The pitaya fruit was an important food source for Native Americans in Baja and southern California. In fact, remaining members of the Seri tribe still harvest the fruit.
The Tohono O’odham and Pima people collected pitaya fruits from the tops of the organ pipe cactus. They ate this fruit in a few different ways. The seeds and purple flesh were mashed together to form a sweet paste. This paste could be eaten raw or dried out to form a spreadable jelly.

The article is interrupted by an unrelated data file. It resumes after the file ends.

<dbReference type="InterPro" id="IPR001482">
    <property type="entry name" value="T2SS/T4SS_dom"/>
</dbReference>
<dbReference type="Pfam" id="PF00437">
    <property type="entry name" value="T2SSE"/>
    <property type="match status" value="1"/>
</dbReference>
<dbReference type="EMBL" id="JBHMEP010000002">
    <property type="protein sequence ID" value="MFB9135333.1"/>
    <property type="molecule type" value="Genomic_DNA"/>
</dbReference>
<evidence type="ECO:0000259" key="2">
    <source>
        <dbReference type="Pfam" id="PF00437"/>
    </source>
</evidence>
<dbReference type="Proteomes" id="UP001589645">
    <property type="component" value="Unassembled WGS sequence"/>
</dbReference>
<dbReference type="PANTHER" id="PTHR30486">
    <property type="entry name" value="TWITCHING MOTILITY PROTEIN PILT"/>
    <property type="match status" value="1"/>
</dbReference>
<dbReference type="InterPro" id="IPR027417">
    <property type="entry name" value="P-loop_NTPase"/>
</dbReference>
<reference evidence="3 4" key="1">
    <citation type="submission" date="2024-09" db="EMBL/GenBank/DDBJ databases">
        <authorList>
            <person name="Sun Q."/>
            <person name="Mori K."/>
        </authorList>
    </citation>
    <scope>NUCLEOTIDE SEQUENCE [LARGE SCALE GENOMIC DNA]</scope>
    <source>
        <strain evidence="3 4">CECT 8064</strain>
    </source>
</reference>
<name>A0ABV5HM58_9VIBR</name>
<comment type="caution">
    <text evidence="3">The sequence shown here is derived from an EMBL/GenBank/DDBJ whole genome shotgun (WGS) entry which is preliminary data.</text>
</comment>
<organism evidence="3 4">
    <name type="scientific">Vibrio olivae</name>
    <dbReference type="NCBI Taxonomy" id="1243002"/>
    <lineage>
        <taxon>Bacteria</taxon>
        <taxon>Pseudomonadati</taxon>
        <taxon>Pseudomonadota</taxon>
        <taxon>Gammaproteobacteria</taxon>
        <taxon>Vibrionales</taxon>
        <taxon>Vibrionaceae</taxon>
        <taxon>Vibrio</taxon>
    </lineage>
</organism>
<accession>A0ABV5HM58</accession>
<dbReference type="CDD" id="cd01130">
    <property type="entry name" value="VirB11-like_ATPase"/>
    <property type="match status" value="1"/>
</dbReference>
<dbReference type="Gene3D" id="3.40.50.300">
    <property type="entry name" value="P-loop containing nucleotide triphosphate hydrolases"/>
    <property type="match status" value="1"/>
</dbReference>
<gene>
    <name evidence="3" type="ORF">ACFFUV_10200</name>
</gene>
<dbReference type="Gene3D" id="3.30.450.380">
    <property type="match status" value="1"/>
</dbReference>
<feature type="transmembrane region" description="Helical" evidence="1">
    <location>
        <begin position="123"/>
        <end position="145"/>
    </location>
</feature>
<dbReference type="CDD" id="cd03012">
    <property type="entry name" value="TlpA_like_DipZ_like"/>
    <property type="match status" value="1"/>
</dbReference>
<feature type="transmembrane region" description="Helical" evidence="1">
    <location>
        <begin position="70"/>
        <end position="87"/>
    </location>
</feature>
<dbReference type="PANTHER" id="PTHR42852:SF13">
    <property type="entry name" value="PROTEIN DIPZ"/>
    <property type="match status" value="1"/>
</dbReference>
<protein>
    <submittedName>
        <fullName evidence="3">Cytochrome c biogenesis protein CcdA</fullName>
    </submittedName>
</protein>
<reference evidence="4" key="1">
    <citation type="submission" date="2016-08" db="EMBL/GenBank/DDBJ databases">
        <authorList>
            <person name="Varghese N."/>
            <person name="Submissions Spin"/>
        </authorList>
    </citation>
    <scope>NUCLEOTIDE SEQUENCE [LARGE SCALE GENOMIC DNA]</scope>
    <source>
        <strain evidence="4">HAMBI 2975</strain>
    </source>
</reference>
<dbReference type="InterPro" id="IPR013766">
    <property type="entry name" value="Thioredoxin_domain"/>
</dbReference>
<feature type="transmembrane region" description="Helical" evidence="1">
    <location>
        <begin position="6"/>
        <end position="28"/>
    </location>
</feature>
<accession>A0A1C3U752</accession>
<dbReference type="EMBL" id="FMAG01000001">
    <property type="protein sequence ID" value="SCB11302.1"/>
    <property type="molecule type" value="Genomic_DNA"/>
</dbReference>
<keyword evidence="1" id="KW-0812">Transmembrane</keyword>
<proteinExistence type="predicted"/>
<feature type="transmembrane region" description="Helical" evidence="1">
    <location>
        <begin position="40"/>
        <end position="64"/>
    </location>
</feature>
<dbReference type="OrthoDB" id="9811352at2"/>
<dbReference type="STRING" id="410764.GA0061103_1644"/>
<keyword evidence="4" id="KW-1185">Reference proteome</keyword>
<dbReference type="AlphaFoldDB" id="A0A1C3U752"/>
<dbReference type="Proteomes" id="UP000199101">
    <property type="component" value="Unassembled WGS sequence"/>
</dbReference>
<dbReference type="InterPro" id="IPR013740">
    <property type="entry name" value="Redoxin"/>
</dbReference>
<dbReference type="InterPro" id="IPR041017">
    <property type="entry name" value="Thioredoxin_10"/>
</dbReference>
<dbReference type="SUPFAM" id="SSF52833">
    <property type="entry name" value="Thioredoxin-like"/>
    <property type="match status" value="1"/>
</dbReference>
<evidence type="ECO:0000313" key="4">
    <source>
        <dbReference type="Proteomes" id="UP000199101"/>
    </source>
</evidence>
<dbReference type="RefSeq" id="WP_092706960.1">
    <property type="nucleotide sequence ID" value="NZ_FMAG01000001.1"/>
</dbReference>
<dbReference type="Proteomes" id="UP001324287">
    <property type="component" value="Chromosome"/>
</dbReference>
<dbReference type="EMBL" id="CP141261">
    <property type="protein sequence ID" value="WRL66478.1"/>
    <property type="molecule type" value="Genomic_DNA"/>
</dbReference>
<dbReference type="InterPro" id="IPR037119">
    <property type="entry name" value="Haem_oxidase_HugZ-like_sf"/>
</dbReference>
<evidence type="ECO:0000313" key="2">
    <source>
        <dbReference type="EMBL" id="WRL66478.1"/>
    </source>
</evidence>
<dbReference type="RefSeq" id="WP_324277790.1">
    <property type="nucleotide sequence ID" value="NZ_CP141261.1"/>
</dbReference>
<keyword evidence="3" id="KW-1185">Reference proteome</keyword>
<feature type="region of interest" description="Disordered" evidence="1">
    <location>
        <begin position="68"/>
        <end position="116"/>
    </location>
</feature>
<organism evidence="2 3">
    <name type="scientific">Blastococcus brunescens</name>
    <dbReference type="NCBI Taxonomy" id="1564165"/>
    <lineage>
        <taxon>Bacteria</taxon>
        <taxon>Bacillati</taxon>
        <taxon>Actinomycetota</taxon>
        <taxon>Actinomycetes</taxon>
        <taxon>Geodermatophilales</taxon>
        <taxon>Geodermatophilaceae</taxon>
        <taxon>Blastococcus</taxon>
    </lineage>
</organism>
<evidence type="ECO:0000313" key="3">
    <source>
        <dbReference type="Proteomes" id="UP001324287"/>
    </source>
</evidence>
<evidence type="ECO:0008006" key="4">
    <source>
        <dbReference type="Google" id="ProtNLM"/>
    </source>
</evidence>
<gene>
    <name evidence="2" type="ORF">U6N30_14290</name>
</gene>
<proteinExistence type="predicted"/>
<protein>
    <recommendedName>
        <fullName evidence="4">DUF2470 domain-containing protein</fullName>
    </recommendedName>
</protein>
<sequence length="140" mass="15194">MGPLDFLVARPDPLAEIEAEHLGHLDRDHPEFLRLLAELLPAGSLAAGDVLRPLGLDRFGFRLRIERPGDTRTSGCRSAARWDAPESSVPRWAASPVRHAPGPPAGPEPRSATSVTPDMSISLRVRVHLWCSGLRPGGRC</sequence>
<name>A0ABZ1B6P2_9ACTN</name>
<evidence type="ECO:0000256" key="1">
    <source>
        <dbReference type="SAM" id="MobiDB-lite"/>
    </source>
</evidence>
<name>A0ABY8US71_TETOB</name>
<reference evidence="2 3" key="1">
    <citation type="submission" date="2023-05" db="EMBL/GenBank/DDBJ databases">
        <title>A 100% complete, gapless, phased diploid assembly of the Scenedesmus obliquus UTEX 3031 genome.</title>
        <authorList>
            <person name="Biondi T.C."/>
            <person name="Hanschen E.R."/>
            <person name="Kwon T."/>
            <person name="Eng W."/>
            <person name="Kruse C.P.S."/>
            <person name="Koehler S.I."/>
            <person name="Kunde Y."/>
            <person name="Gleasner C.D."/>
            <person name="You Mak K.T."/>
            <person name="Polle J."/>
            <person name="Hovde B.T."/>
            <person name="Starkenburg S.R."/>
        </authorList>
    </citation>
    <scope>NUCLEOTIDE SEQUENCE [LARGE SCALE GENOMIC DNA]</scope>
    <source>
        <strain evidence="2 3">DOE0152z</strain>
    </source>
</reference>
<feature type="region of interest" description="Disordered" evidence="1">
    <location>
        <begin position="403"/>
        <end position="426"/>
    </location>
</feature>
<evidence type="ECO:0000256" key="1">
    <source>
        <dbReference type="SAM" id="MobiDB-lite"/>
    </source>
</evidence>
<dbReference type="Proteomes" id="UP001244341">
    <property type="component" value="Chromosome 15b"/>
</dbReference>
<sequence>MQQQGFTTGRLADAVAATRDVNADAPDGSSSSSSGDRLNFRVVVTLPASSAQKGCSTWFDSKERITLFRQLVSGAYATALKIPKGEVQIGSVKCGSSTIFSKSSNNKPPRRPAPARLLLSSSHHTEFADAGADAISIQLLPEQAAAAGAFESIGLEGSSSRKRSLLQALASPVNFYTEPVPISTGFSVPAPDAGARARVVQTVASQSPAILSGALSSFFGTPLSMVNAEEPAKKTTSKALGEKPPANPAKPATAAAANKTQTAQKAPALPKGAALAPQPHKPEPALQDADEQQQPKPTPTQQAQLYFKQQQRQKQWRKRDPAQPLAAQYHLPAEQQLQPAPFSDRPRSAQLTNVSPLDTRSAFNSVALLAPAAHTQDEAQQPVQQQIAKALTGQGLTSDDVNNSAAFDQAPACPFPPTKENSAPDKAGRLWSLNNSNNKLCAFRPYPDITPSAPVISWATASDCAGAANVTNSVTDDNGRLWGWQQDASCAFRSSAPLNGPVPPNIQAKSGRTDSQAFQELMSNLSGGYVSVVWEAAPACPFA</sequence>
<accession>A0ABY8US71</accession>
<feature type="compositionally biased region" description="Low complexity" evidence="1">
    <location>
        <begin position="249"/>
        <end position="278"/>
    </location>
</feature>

The seeds were often parched in the dry, desert sunlight. These parched seeds were then stored for long-term use in jars or baskets. Months later, the seeds could be ground into meal for seed cakes.
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